Long-term test devices are usually either alpha track detectors or electrets; both tests are considered equally reliable and accurate.

Real Estate Transactions:

A single short-term radon test may be used for real estate transactions. An escrow account, with funds set aside by the seller, can be arranged for the buyer who prefers to test after closing. The funds can then be used to mitigate the home if testing reveals concentrations of 4 pCi/L or more.

If you are a potential homebuyer and are concerned about the possibility of test tampering, discuss anti-tampering methods with the radon measurement contractors you are considering hiring. Also, be sure to check that the contractor will close and pick up the test, as required by regulation. Neither the buyer, the homeowner nor the real estate agent can perform any part of the test, including: closing the test, picking it up, or sending it to a laboratory. If a homeowner is testing their home for themselves, they may do all or part of the test."

Steven, I know what the epa dictates, just was asking is you had experience with the two hour protocols. I have no knowledge of any screening that is less than the epa 48hr real estate protocol.

We see, and inspect, 10-12 systems per week. We do not install the systems, just render our world famous opinion per a set of guidelines.

We find a greater rate in the corn field palaces. Maybe because of construction technique, engineered soils, basements, back fill methods, grading, design, etc. ??

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We are full of taxes, tolls and legislation here is NJ. There are a lot of bad laws and rules but one good rule is that we have to be licensed to perform radon tests and the instant tests are not accepted as a proper form of testing.

When my In-laws sold their house in Lyndhurst about 10 years ago, the inspection company out of Union conducted one of those 2 hour 'tests'.

Of course that inspection company also found carpenter ants and offered to treat for them during the inspection.

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I agree with Katen to the extent it is not good science. However, the transaction is served by the 48hr screening. There has to be an understanding exactly what it really represents 'tho.

80% of our inspections have a radon screening - 48hr electronic.

How does the epa know what data I collect? I have approx. 20,000 screenings that I know have never been reported to the epa. I know the rate by season, geo location, etc but the epa does not.

Steven, what do you consider an instant test? around here it is a two hour anywhere in the house; during an inspection where everything is operated, including fans etc.

Les, anything less than a 2 day test is not permitted. Here is what the NJ DEP says:

"Short-Term Tests:

A single short-term test of 2-7 days in length can be used to indicate the radon level in your home. If a single short-term test reveals levels of 4 pCi/L or more, DEP data indicate that subsequent testing would confirm that levels in the home are 4 pCi/L or more in 80 percent of cases. If a second short-term test is conducted in the same location (either simultaneously or at different points in time), and the results of the tests are averaged, the average will provide a slightly more accurate estimate of radon levels.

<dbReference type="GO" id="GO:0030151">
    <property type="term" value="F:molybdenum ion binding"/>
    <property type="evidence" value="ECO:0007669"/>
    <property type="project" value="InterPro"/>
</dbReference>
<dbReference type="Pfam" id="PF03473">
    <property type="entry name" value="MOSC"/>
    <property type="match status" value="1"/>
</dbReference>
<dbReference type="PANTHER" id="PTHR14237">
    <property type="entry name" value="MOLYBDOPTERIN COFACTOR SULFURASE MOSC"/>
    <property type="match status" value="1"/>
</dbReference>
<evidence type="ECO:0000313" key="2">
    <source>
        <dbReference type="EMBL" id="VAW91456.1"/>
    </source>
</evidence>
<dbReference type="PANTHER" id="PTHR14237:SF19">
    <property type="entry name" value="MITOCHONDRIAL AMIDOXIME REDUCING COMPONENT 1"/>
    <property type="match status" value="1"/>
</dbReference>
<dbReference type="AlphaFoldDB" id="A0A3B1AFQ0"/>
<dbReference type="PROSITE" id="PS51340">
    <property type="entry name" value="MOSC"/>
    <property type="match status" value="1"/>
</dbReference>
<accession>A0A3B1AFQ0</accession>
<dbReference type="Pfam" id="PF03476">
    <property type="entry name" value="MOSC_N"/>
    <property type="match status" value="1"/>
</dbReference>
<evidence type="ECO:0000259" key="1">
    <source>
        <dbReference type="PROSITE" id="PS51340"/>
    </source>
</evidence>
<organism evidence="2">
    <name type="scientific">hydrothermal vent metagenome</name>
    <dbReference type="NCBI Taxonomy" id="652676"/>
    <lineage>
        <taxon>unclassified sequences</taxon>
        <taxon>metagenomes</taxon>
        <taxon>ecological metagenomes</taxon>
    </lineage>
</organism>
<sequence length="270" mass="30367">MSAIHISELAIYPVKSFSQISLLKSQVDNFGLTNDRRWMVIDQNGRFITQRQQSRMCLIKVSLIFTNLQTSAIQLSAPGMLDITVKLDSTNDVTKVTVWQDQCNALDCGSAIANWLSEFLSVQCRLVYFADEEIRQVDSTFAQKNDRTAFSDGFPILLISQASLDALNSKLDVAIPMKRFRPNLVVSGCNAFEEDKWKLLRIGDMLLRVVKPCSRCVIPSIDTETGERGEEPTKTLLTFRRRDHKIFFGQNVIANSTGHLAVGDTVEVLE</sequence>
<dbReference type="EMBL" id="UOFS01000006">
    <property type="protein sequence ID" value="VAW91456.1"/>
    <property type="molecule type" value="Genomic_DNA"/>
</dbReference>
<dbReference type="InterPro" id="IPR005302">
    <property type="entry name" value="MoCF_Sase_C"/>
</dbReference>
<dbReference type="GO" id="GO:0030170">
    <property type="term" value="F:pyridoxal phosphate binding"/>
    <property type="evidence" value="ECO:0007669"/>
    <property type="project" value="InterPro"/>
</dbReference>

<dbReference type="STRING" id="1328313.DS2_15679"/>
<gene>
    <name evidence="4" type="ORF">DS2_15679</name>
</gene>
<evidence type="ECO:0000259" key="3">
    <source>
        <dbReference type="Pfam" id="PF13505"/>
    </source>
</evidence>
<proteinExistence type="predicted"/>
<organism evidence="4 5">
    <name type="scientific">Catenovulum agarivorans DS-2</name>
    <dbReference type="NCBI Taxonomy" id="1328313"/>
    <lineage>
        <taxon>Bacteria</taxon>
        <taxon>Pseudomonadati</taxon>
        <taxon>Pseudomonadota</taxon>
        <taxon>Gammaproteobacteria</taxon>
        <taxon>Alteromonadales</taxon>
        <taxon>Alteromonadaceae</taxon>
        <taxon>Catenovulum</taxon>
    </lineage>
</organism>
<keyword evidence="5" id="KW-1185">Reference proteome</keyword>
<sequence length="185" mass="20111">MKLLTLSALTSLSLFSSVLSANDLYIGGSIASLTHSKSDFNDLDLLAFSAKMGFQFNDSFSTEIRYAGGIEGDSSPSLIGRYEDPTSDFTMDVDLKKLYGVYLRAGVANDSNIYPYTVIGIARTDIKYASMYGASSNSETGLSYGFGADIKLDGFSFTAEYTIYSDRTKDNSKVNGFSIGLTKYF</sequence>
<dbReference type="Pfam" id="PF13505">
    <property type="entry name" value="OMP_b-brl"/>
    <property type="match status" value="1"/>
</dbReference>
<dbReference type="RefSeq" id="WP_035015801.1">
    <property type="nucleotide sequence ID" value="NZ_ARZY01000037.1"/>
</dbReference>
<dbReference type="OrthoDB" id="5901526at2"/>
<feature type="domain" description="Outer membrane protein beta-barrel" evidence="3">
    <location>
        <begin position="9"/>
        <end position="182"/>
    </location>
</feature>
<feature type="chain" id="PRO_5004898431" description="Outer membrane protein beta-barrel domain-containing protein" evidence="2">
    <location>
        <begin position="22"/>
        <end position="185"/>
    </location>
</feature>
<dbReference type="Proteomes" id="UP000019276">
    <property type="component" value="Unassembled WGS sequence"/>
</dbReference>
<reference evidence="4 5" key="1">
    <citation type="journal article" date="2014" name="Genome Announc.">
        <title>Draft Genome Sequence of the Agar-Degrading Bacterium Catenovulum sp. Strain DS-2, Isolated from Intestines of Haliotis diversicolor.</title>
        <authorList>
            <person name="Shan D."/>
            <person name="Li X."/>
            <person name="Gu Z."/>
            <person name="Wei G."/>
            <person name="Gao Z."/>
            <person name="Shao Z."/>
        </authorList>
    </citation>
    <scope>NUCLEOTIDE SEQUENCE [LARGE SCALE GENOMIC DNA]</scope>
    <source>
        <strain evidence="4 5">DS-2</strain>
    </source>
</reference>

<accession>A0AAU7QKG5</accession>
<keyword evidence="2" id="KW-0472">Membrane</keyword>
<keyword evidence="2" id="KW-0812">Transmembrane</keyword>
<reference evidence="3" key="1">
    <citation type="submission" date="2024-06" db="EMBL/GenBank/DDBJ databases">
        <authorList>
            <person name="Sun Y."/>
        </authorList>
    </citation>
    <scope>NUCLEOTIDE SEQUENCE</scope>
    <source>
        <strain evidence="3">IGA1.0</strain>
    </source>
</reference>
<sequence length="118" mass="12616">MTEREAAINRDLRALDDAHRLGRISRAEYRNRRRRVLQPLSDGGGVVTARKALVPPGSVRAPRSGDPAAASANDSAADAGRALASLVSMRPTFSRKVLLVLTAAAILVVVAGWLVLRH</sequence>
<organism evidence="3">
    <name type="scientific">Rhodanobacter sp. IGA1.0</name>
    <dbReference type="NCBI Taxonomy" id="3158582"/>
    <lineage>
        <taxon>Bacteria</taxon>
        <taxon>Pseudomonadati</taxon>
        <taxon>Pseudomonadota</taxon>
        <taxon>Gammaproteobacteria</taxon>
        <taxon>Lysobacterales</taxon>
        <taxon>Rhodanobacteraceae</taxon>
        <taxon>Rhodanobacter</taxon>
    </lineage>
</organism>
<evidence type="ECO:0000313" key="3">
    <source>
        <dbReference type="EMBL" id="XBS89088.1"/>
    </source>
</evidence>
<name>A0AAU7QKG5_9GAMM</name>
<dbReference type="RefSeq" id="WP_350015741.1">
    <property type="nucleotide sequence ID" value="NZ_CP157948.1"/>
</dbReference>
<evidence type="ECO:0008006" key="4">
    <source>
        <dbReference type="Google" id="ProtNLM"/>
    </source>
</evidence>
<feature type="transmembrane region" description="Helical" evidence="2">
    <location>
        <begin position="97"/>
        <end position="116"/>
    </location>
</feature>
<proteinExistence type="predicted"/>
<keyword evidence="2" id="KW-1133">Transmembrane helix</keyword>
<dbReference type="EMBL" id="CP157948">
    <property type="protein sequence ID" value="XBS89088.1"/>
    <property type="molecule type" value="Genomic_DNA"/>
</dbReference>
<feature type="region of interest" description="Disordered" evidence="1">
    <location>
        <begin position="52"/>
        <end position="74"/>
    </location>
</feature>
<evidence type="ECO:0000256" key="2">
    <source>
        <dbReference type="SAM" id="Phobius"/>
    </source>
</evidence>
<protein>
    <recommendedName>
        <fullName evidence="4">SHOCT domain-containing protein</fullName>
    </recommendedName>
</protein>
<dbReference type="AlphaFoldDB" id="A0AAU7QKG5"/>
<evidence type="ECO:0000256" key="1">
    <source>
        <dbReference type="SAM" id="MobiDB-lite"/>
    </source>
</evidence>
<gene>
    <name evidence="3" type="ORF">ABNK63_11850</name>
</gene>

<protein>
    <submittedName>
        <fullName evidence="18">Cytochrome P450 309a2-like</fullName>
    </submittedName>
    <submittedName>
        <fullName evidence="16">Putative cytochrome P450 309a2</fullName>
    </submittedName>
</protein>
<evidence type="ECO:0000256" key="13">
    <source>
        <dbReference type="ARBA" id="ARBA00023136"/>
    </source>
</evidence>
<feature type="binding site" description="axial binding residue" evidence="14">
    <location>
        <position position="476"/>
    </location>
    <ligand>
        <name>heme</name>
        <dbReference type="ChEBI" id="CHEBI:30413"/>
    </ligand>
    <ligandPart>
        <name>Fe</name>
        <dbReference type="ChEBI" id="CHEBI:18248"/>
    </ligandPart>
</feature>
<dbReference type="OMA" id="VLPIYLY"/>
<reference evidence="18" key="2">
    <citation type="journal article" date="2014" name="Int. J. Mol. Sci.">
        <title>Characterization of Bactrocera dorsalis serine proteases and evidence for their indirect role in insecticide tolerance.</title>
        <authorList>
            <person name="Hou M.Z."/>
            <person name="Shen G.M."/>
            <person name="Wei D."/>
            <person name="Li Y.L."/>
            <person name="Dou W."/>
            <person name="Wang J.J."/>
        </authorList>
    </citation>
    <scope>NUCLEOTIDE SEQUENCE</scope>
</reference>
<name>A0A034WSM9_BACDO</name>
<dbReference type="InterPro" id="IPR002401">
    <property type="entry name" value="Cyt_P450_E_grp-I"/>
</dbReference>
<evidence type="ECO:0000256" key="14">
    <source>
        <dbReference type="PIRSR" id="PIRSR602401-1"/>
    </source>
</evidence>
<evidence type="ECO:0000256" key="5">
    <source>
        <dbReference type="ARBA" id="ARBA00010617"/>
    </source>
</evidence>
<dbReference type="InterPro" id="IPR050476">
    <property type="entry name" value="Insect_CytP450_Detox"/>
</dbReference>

A variety of short-term test devices are available, including charcoal canisters, electrets, and continuous radon monitors. The DEP Radon Program considers all short-term test devices used by certified companies to be equally reliable.

Long-Term Tests:

A long-term test of 3-12 months will provide your best estimate of average exposure over time, since radon levels fluctuate daily and by season. Because gases are drawn to areas of lower pressure, radon gas will enter the home at a rate that depends on the air pressure inside the home, which is affected by temperature, wind conditions, exhaust systems in the home, etc. Long-term testing should include the winter months, when radon concentrations are often higher than at other times.

Long-term test devices are usually either alpha track detectors or electrets; both tests are considered equally reliable and accurate.

Real Estate Transactions:

A single short-term radon test may be used for real estate transactions. An escrow account, with funds set aside by the seller, can be arranged for the buyer who prefers to test after closing. The funds can then be used to mitigate the home if testing reveals concentrations of 4 pCi/L or more.

If you are a potential homebuyer and are concerned about the possibility of test tampering, discuss anti-tampering methods with the radon measurement contractors you are considering hiring. Also, be sure to check that the contractor will close and pick up the test, as required by regulation. Neither the buyer, the homeowner nor the real estate agent can perform any part of the test, including: closing the test, picking it up, or sending it to a laboratory. If a homeowner is testing their home for themselves, they may do all or part of the test."

Steven, I know what the epa dictates, just was asking is you had experience with the two hour protocols. I have no knowledge of any screening that is less than the epa 48hr real estate protocol.

We see, and inspect, 10-12 systems per week. We do not install the systems, just render our world famous opinion per a set of guidelines.

We find a greater rate in the corn field palaces. Maybe because of construction technique, engineered soils, basements, back fill methods, grading, design, etc. ??

Aside from a few scammers grabbing "Air Samples" in empty mayonnaise jars when the radon issue first became known many years ago, I have not had any personal experience with instant radon testing.